Week 7: Sunday Walk in Embsay
Embsay is a little village in the western part of the Yorkshire Dales. Embsay is home to a quaint traditional working steam railway that was built in 1888. The village is at the base of Embsay Crag from the top of which are panoramic views of the stunning Dales landscape.
Embsay is a village in the Craven district of North Yorkshire, England and is situated about 2 miles north-east of Skipton. The village is grouped with the neighbouring village of Eastby in the civil parish of Embsay with Eastby, which has a population of 1,758.
The rock formation to the north of the village is called Embsay Crag, at the foot of which is Embsay Reservoir. The crag marks the start of Barden Moor, a large expanse of open moorland which is popular with walkers due to it being open access land. There are two reservoirs within the moor; Upper Barden Reservoir and Lower Barden Reservoir.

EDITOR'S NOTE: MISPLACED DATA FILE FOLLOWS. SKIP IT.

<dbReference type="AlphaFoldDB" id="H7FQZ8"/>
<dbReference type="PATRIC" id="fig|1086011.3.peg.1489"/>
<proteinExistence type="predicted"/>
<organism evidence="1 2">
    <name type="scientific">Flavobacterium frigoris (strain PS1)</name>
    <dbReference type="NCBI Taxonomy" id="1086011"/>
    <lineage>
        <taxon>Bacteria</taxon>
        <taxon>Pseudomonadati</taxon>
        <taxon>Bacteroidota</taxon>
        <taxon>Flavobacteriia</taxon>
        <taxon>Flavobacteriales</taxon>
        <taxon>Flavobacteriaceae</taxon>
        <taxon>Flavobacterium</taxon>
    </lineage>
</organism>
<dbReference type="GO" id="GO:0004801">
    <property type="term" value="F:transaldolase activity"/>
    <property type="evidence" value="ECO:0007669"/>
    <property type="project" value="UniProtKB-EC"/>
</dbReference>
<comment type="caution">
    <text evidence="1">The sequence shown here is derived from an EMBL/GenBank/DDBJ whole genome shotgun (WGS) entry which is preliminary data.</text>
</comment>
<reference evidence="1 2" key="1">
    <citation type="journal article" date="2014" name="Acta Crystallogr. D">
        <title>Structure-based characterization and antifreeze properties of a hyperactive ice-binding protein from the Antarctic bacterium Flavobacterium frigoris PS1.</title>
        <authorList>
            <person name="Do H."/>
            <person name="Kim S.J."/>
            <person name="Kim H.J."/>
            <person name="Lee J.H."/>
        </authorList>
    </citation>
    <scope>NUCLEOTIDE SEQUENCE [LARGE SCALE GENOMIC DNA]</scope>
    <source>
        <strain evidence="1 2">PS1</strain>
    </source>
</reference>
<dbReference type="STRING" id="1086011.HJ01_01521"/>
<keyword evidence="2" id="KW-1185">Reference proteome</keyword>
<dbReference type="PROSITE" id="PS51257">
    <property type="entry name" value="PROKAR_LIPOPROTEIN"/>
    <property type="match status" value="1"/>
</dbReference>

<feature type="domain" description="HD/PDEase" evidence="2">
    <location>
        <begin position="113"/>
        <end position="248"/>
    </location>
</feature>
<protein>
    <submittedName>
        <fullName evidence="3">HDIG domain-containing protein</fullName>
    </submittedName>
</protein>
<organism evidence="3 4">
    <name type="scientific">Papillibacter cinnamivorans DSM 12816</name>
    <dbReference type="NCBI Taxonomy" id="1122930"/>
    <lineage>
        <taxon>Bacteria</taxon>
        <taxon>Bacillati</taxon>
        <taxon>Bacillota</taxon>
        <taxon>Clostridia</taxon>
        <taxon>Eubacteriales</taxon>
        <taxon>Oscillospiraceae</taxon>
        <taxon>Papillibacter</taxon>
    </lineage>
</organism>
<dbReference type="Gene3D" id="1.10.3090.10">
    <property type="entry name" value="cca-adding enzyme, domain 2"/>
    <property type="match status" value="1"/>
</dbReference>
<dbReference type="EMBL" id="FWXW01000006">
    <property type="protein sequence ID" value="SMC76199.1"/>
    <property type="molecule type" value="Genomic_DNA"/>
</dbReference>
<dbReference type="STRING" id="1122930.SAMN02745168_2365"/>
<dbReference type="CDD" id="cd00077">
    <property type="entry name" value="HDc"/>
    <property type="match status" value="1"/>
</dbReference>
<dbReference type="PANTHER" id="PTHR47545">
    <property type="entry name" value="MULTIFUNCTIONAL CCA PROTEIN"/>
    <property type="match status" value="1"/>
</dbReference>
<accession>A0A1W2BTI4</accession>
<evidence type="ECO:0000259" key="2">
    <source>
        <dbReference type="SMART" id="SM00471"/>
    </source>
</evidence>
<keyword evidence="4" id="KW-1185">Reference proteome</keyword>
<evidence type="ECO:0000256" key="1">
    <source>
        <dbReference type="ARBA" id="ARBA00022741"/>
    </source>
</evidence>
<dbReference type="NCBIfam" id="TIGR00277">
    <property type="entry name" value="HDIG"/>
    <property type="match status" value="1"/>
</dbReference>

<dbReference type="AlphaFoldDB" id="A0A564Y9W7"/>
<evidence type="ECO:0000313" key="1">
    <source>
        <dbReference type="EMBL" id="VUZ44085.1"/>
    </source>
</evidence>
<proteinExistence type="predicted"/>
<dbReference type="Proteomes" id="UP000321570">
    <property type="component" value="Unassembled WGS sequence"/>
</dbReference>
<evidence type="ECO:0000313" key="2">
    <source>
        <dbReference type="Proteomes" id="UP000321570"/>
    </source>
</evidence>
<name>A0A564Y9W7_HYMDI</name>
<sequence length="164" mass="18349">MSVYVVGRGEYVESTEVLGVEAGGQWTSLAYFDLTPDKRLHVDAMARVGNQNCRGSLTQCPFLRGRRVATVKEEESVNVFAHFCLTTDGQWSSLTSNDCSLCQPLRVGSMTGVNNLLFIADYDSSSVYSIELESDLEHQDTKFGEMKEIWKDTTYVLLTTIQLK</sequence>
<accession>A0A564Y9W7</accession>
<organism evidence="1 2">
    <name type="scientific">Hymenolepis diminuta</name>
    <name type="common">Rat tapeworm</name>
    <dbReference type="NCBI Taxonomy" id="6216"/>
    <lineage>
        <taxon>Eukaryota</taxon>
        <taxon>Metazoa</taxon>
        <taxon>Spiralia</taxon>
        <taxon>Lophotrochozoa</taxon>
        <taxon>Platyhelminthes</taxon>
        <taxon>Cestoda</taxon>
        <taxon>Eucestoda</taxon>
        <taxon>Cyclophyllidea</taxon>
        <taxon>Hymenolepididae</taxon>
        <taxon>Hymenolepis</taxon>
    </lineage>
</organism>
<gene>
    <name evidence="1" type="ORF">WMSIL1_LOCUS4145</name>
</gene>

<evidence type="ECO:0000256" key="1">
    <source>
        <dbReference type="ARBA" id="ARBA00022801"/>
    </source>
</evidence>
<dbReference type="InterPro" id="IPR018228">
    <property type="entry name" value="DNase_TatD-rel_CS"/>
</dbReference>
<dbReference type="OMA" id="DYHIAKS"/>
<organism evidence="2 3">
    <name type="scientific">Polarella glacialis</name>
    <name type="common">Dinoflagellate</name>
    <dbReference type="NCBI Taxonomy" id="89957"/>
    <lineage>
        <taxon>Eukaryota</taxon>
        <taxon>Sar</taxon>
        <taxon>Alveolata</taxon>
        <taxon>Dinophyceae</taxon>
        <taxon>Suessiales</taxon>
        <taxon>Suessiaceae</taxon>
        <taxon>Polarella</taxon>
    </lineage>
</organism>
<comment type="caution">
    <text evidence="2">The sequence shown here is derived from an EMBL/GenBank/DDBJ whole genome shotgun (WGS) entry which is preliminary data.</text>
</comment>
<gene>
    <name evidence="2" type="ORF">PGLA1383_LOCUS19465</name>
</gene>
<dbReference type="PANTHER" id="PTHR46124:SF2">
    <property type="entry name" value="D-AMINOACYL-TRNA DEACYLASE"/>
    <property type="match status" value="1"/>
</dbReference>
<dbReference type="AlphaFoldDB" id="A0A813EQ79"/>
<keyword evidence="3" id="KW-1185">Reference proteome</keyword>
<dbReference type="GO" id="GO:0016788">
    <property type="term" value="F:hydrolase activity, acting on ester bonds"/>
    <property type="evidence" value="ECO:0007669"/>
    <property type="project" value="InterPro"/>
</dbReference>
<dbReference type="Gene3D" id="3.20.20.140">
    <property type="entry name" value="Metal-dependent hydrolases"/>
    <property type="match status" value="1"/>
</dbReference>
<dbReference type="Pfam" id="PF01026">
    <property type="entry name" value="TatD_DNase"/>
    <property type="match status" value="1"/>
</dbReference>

Embsay has two pubs, the Elm Tree Inn at the north end of the village, and the Cavendish Arms at the southern end of the village near the station. The Elm Tree Inn and surrounding Elm Tree Square take their names from the elm tree that stood in the centre of this junction for many years. It was replaced in the late 20th century due to Dutch elm disease, but in 2006 that replacement was also taken down. A replacement tree was planted in 2007.
We'll take a coach to Embsay, and from there split into two groups, one group takes a medium-length walk whilst the second group take on a larger route. Both walks are preplanned and lead by our trained walk leaders.
Medium walks are generally between 6 and 8 miles (10-13 km) long, and tend to be at a reasonably gentle pace and always include a stop for a pub lunch. Long walks are slightly more challenging and are between 10 and 12 miles (16-19 km) long and don't include a pub lunch but instead stop for a packed lunch along the way. At 4.00pm all the groups meet back at the coach and return back to the University, arriving no later than 6.00pm.